Granted, the impressive road course-carving capabilities of the Trackhawk are difficult to experience on your average daily drive, but the fact that it will handle the rigors of a high speed road course with severe elevation changes means that it will handle the twisty roads by your house without a problem. More importantly, while the Track setting might be a little stiff in terms of ride quality, switching to either Sport or Auto softens the ride a great deal, but it does so without killing the cornering abilities. The softer damper settings might reduce high speed grip in the corners, but even in the least aggressive settings, the Trackhawk hugs the road like few other SUVs in the world – all while being smooth and comfortable enough for the daily drive to work.

Although we spent the better part of four hours – four glorious hours – at Club Motorsports with the 2018 Jeep Grand Cherokee Trackhawk, we also spent a few hours making our way from the hotel in Portland, Maine to the track in New Hampshire and back. Along the way, we drove on crowded, multilane highways, narrow backcountry roads that were barely two lanes wide and everything in between. During the portions of our drive which included lots of traffic, we left the Drive Mode in Auto and enjoyed the comfortable ride, seated in the plush leather seats with the cooling feature turned on as the premium sound system provided the tunes.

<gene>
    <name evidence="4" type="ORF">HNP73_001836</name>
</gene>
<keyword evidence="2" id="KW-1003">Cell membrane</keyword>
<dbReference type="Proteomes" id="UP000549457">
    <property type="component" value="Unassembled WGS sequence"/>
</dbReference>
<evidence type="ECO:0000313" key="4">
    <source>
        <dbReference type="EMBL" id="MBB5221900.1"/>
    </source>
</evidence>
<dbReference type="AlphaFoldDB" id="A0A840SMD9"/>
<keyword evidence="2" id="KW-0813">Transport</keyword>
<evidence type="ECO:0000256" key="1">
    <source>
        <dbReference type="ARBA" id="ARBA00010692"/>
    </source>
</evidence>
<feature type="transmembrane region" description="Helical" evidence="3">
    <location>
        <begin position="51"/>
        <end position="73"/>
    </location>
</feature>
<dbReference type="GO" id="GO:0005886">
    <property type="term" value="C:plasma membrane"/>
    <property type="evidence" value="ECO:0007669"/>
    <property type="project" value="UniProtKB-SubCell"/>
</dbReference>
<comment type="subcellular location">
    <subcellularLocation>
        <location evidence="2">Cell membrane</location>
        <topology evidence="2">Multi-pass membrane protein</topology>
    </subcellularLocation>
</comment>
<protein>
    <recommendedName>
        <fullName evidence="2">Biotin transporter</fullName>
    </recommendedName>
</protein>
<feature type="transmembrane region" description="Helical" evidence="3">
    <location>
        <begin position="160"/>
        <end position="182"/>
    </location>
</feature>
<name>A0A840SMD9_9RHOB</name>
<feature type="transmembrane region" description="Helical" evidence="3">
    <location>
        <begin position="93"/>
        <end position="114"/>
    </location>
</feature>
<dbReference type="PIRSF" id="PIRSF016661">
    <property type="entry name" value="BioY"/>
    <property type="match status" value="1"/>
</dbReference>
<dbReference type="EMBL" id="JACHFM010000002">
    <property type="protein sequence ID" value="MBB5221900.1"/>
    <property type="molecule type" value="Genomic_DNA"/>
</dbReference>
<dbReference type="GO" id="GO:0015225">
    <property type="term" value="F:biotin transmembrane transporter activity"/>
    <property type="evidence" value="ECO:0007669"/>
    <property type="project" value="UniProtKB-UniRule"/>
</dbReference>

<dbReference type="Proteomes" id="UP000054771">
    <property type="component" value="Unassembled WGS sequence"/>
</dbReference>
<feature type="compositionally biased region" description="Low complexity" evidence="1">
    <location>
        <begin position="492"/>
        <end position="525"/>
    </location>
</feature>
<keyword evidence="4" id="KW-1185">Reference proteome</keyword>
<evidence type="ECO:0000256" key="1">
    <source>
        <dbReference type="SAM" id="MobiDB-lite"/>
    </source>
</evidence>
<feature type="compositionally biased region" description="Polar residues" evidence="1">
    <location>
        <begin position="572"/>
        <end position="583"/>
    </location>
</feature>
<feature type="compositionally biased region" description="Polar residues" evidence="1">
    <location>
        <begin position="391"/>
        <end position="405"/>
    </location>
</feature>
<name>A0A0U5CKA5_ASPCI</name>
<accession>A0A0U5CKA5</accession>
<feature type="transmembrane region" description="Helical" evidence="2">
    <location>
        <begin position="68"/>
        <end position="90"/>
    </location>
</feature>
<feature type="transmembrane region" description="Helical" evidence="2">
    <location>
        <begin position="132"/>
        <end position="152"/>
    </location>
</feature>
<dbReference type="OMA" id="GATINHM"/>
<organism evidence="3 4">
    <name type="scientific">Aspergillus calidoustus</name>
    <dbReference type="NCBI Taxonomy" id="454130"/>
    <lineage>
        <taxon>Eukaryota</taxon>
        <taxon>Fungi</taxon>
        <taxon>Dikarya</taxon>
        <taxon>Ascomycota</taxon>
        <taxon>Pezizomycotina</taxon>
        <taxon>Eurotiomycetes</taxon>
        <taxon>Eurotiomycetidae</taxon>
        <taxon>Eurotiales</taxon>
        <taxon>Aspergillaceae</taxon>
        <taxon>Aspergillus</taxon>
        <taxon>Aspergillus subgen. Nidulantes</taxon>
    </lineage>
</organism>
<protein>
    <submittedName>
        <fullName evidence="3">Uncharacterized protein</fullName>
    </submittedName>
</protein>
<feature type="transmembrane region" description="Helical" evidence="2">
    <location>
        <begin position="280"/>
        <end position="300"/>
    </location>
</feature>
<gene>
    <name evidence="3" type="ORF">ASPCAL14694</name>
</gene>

Although the Trackhawk is loud when you rev the engine or accelerate hard, when driving around in traffic, the supercharged Hemi is surprisingly quiet – likely too quiet for some buyers. Inside of the cabin, the exhaust under gentle driving conditions is quiet enough that you will have no problem talking to the rear passengers or talking on the phone. Then again, when you put the accelerator pedal to the floor, the exhaust roars much more loudly and more aggressively than any SUV and most performance cars which I have tested.